To-dos that will keep your plants happy

Research by NASA has revealed that in 24 hours houseplants can remove 87 per cent of air toxins. Studies also show that having indoor plants in your house improves concentration and productivity by up to 15 per cent, reduces stress levels and boosts your mood. But what can we do for our plants during these humid summer months to keep them happy? Here are some tips.

Avoid big box stores: You may think that grabbing a plant on your way out of the grocery store is a good idea or would make a great host gift on your way to a barbecue but if you or your hosts are beginners, it’s best to leave those plants on the shelf. Not to say that places like Home Depot or Canadian Tire don’t have their place in the plant world, it’s just that plants from big box stores are more for people who already know what they’re doing. It’s basically a giant warehouse and it’s on you the plant enthusiast to know: Where does this go in my home? Is this plant healthy? Does it have bugs on it that will infest my entire collection? If you’re a beginner, try a local plant shop or nursery.

Examples of the different light levels you can find in a home. Illustration by Leon & George

Know your lighting: Good lighting makes the difference between me having abs in a picture or not, but you’ll be surprised to know that good lighting also makes or breaks the happiness of your plants. One of the biggest factors in determining the type of light you have is the direction your windows face. An article on ourhouseplants.com says the amount of light each plant needs varies and depends on the time of the year. So whereas some plants will be quite happy with semi-darkness permanently, others will only accept it for a limited time. It’s important to clarify that low light is not the same thing as no light. Some plants prefer low light to direct light, but no plant loves no light. Even if a plant might not die in no light, it won’t thrive, pump out new leaves and it will look sad.

Root Rot: I’ve mentioned before how over watering is worse than under watering and one of the biggest reasons for that is root rot. Elite Tree Care says root rot is a disease that attacks the roots of plants growing in wet or damp soil. This decaying disease can cut the life short of just about any type of plant and has symptoms similar to other diseases and pest problems, like poor growth, wilted leaves, early leaf drop, branch dieback, and eventual death. If you pull your plant out of its pot and see roots flaking off, or smell something a little sour, you probably have it. Root rot is very common in houseplants and less common in outdoor plants.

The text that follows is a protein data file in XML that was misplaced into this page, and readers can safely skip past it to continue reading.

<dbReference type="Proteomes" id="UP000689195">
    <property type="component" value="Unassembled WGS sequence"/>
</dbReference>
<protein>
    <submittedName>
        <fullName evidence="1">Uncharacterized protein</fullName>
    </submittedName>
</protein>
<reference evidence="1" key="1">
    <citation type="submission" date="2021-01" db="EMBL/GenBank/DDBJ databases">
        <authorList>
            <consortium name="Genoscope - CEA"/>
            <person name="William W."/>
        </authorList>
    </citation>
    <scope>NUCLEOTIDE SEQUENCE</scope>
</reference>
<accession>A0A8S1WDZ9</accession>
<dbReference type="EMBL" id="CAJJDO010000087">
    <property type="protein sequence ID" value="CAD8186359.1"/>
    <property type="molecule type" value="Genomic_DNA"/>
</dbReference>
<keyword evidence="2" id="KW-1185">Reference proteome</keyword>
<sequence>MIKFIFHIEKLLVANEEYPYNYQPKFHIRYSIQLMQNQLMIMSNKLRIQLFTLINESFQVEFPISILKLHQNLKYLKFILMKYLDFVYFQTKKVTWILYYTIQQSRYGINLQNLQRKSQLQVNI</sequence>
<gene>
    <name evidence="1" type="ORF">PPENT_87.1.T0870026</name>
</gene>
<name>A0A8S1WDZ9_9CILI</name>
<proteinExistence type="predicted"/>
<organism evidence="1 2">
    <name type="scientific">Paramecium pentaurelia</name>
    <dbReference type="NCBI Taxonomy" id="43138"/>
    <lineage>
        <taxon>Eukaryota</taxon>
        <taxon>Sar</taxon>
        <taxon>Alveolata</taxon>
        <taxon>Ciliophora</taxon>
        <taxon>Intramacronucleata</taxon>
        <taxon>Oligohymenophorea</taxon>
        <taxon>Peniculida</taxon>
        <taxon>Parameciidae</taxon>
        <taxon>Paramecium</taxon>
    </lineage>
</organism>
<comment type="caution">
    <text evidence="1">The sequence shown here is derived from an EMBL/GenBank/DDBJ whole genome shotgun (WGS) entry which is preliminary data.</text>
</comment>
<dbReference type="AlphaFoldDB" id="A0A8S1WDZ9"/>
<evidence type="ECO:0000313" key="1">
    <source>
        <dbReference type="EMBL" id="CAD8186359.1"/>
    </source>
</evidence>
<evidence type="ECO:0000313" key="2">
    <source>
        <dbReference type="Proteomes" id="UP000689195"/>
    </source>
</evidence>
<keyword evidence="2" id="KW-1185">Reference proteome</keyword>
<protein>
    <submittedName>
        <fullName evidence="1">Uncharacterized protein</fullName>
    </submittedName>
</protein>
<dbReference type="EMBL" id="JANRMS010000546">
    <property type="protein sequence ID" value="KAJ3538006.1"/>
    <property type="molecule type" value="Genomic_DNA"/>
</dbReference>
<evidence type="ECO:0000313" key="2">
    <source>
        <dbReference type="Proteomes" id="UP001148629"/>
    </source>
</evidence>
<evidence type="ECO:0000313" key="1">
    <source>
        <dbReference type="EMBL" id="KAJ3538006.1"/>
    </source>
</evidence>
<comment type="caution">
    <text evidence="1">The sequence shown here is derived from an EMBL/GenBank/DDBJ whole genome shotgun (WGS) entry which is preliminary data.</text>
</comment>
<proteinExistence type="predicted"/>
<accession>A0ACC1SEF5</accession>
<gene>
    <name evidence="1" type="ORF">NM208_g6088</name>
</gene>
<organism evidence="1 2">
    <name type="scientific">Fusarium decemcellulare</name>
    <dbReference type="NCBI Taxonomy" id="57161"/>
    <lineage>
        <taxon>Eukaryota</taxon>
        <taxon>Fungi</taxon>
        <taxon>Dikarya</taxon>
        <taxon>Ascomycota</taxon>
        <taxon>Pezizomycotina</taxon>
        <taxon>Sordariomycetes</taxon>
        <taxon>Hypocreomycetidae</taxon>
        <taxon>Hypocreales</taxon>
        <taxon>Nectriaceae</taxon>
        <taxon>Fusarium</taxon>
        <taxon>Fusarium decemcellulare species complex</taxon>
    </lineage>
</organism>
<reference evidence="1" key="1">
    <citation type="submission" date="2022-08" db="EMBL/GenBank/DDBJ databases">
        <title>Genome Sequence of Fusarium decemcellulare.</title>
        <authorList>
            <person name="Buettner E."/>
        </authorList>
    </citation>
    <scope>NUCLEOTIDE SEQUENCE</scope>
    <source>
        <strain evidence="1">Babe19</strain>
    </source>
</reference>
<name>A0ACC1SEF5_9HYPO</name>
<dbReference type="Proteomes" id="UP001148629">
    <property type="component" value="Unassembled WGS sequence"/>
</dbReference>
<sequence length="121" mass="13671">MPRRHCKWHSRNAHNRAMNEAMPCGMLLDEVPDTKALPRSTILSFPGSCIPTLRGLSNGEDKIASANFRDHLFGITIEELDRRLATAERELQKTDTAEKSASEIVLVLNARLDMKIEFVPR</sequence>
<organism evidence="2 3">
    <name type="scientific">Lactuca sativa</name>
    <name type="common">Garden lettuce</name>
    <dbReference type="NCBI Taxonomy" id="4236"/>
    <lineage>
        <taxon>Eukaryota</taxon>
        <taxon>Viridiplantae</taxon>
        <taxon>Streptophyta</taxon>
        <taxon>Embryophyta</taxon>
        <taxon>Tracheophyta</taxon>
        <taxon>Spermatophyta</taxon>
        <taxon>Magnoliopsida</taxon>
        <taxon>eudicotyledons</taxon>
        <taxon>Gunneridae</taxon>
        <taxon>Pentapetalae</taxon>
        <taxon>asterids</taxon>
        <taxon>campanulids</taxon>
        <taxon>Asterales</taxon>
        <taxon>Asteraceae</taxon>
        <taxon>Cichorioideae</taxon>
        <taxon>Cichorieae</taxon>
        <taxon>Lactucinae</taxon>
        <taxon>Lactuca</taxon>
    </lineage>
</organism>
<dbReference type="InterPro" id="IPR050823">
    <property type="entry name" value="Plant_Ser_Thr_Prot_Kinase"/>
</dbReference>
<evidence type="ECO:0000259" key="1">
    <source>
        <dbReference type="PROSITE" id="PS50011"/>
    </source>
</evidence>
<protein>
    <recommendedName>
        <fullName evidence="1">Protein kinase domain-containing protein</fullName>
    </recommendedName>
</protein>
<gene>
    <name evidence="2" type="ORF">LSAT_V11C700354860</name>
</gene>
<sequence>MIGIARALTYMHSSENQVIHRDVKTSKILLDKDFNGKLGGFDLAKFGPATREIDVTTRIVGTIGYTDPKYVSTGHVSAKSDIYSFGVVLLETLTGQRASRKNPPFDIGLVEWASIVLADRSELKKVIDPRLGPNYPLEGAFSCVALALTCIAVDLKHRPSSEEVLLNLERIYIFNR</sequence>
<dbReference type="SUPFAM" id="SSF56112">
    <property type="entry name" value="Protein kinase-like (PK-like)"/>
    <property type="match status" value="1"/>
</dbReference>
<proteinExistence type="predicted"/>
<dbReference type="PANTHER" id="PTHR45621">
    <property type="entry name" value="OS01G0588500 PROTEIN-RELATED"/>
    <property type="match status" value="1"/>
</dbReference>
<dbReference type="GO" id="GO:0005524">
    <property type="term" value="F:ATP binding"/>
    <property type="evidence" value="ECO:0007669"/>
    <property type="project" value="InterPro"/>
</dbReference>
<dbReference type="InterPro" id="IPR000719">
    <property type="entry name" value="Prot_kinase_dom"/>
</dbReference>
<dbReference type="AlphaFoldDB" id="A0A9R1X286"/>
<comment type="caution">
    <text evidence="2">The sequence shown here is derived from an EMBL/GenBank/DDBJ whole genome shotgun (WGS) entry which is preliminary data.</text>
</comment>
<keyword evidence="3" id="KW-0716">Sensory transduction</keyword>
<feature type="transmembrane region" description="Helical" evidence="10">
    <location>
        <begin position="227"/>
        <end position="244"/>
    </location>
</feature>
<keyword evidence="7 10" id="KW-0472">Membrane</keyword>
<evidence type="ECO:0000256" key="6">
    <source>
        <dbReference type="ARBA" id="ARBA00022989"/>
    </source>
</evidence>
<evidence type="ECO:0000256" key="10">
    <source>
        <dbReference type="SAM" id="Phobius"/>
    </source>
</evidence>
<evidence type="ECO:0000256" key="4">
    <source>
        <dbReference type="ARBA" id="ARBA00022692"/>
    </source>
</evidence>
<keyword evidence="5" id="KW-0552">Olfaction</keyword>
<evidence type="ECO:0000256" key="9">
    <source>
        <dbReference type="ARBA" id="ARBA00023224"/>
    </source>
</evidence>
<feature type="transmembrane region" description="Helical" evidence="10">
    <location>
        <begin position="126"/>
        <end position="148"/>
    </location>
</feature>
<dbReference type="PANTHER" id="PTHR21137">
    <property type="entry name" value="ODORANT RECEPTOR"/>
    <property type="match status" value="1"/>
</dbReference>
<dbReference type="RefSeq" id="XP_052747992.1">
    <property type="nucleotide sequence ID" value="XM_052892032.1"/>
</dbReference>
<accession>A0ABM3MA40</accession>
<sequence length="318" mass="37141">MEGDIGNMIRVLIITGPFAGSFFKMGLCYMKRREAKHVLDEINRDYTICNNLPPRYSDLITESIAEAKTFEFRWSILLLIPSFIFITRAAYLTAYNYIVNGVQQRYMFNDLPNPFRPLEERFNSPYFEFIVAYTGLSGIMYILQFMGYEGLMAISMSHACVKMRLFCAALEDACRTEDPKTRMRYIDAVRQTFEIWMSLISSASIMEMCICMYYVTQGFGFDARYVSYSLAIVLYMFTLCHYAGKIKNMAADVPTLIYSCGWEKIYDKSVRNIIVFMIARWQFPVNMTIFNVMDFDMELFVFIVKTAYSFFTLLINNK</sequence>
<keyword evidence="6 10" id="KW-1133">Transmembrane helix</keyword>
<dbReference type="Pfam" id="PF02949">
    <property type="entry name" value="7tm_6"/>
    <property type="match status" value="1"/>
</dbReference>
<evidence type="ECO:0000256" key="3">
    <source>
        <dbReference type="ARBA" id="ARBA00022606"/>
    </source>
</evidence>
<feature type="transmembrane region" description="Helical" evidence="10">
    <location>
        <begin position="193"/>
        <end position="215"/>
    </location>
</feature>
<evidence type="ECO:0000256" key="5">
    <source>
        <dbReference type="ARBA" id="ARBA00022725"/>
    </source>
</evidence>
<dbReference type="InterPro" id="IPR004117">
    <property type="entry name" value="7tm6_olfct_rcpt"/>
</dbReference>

Be proactive: No one wants to have to spend hours of their summer afternoon remedying root rot, dealing with pests or repotting just for the sake of repotting. So don’t. Be a proactive plant parent and stay on top of all the things that could go wrong before they do. There are a few common pests to watch out for. Spider mites are tiny arachnids that leave thin webbing on the undersides of leaves. Mealybugs are white, cottony-looking insects. Thrips or aphids — all of which feed on your plant and can do serious damage if left unchecked. The first thing you want to do when you notice signs of pests is to isolate that plant from all the others. Rinse it off in the shower and then treat it by spraying the plant with a diluted mix of water and an insecticidal dish soap (a very basic dish soap). It might take two or three treatments to notice an effect and you’ll want to wait a week or two in-between treatments.

Got a green tip to share with us or something plant-ey you would like us to investigate? Send your ideas to Jace at aestheticSnail@outlook.com.

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